“...all that tract of land adjacent to New England, and lying and being to the westward of Long Island, and Manhitas Island and bounded on the east part by the main sea, and part by Hudson's river, and hath upon the west Delaware bay or river, and extendeth southward to the main ocean as far as Cape May at the mouth of the Delaware bay; and to the northward as far as the northermost branch of the said bay or river of Delaware, which is forty-one degrees and forty minutes of latitude, and crosseth over thence in a strait line to Hudson's river in forty-one degrees of latitude.”

What is, or is not, ephemeral


Design with food / Washington, DC / May 2007

“In an age in which permanence requires being uploaded, digitized and exiled to microfiche, things that are considered ephemeral take on added significance. Of course, the very question of what is, or is not, ephemeral is itself something of an oxymoron: technically speaking, if you save something, how can it be ephemeral? Clearly, an abbreviated life adds to an object's essential allure, and it is probable that this very fragility reminds us, in no small way, of our own mortality. Something meant to inhabit this world briefly — a ticket stub, a butterfly wing, a cookie — will inevitably decompose before we know it. Does an intervention to extend its life render us heroic, or just mildly delusional? Making design out of something ephemeral raises this proposition to an entirely new level: on the one hand, you could easily liken such behavior to, say, rearranging the deck chairs on the Titanic. And on the other?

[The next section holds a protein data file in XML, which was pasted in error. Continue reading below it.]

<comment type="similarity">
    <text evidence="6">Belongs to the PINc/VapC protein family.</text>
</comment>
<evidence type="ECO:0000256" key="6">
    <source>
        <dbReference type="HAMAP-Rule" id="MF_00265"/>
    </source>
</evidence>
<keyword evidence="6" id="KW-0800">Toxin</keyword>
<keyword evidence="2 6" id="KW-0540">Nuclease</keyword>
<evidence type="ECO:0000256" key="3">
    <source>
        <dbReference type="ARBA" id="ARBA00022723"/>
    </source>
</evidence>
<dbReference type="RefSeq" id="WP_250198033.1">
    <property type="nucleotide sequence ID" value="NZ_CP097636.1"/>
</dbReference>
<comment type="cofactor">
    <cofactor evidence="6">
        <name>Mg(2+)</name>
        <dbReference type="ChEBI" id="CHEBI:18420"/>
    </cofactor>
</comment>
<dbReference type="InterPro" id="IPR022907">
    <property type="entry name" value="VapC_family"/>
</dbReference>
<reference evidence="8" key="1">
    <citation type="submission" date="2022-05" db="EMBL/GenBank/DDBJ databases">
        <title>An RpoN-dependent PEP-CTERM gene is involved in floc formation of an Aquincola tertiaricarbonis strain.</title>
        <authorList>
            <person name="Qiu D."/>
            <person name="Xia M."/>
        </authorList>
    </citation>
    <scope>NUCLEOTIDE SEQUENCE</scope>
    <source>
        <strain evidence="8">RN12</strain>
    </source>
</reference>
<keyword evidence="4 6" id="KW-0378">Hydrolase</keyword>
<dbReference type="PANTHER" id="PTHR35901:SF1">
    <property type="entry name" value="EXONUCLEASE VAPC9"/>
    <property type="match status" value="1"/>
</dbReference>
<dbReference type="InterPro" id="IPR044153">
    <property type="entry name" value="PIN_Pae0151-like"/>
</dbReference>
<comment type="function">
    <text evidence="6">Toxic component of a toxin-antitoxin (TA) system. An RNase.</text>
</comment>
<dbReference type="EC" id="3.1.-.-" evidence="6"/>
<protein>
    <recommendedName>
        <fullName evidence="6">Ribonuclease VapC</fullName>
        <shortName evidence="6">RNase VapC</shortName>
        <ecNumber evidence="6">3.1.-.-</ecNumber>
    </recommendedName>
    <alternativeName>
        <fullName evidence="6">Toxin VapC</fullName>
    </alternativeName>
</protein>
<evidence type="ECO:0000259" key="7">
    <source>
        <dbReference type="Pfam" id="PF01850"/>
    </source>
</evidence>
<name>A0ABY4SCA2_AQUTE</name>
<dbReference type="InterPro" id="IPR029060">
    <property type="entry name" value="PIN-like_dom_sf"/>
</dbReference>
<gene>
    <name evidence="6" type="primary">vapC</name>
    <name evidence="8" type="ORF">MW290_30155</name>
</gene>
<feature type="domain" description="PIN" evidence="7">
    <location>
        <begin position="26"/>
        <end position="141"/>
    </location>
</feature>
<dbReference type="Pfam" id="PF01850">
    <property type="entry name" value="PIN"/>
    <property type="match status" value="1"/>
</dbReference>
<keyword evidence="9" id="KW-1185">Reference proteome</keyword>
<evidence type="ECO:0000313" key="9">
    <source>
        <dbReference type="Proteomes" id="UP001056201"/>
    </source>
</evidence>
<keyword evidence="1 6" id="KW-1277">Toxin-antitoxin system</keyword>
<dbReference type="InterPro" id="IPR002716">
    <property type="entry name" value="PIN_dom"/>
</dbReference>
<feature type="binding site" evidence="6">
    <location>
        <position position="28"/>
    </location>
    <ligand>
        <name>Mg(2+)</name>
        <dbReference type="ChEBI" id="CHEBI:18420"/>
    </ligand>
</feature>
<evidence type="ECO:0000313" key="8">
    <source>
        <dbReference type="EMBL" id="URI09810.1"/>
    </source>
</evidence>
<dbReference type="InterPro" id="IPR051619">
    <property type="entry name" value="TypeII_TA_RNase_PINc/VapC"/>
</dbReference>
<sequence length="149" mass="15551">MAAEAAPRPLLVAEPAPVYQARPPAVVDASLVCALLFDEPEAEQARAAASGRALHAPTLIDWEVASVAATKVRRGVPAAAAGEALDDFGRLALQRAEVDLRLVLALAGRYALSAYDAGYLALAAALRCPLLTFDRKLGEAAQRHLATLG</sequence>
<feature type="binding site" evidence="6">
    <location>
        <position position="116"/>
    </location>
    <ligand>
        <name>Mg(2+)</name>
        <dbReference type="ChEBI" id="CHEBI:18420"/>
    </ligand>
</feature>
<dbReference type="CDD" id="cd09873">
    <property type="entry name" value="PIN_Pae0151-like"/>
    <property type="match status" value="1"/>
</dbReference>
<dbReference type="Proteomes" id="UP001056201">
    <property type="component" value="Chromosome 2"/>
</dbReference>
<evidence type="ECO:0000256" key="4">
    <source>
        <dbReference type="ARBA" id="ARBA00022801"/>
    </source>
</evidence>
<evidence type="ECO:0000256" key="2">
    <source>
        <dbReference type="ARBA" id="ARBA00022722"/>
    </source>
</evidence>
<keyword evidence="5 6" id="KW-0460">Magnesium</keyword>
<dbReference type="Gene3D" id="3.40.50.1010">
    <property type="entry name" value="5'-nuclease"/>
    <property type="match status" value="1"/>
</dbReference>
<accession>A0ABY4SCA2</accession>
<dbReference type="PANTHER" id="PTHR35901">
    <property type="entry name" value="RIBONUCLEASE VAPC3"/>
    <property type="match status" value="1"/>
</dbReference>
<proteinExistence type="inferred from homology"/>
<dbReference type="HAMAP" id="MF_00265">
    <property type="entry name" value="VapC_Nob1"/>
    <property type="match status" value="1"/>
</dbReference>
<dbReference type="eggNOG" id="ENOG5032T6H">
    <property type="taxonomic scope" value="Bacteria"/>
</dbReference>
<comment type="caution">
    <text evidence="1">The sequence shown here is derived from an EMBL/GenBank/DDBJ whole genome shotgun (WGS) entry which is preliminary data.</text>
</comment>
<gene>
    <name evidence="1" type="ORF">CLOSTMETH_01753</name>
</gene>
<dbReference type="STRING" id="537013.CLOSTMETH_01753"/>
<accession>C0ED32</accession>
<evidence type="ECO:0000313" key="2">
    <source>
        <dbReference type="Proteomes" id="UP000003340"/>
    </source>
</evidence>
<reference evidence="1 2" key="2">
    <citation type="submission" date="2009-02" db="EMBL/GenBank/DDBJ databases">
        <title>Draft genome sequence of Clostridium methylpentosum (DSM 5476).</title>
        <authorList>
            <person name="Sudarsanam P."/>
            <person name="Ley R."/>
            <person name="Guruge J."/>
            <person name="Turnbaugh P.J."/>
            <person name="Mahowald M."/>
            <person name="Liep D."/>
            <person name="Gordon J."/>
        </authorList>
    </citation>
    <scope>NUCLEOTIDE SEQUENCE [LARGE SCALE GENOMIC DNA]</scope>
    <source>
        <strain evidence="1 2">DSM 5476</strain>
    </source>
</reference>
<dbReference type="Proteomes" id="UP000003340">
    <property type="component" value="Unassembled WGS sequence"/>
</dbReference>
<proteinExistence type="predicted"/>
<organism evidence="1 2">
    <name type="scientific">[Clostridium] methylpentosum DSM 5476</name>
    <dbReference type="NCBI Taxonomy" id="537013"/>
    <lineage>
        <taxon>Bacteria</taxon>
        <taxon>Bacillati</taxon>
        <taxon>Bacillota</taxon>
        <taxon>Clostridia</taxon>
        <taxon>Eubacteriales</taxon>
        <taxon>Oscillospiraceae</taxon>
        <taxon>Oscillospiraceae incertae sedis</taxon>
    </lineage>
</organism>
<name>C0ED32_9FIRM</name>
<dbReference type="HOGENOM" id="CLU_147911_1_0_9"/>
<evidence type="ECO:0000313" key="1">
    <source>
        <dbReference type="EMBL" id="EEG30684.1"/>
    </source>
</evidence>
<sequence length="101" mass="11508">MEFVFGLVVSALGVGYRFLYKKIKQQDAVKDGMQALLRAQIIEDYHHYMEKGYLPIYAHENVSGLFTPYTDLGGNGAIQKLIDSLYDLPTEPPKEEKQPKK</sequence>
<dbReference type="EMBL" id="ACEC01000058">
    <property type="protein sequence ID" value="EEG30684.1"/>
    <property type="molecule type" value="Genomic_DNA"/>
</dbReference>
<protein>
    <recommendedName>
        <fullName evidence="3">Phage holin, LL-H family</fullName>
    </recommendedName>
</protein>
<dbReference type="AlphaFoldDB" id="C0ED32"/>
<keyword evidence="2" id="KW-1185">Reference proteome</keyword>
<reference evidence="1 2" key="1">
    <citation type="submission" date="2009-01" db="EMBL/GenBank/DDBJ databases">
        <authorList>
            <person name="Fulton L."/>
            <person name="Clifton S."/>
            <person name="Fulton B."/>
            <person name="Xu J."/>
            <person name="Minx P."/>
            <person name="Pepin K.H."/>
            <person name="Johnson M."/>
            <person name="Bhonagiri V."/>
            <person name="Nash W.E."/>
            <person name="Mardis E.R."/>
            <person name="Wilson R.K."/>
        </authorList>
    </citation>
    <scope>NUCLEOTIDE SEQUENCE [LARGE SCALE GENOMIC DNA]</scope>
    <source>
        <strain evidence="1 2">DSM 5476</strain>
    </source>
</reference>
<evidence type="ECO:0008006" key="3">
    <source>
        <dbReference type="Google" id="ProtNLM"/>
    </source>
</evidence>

Welcome to the world of foodistry: design with food.”

~ Jessica Helfand (Reflections on the Ephemeral World, Part Two: Food)

Do beautiful things


We do have beautiful things to do (celebrating 15 years) / New Jersey / June 2007

Where am I going? The high rooks call:
“It's awful fun to be born at all.”
Where am I going? The ring-doves coo:
“We do have beautiful things to do.”

~ A.A. Milne from “Spring Morning” (thanks to CK)

Patterns of welcome


Entrance Court on Forsyth Park / Savannah, GA / August 2006

Many older buildings have beautiful and intricate tile work in their entrances or vestibules (derived from the Latin vestibulum, i.e., “entrance court”). Colors and patterns and tiles laid at angles. It always feels so welcoming — like they've been expecting you and prepared something wonderful. Entrances make me think of “beginnings” — new jobs, houses, babies — and how we celebrate them with parties, gifts, flowers, champagne. I like to think that being welcomed into a building by a beautiful entrance is a bit like being offered a glass of champagne.

Creative summers


Simplicity Pattern 2892 / June 2008

The onset of summer and warmer temperatures makes me think back to the days of having the entire summer free and the creative projects that often filled my days. Tie-dyed t-shirts. Beaded macramé necklaces. Candles made in milk cartons using crayons for color. All types of sewing projects including a hooded pull-over sweatshirt made from a bright green stretch terrycloth. To recapture that feeling I bought some colorful soft cotton and a pattern for a top with a ruffled neckline. I've been hand-sewing it which has been interesting. When you concentrate on something creative you barely feel the heat.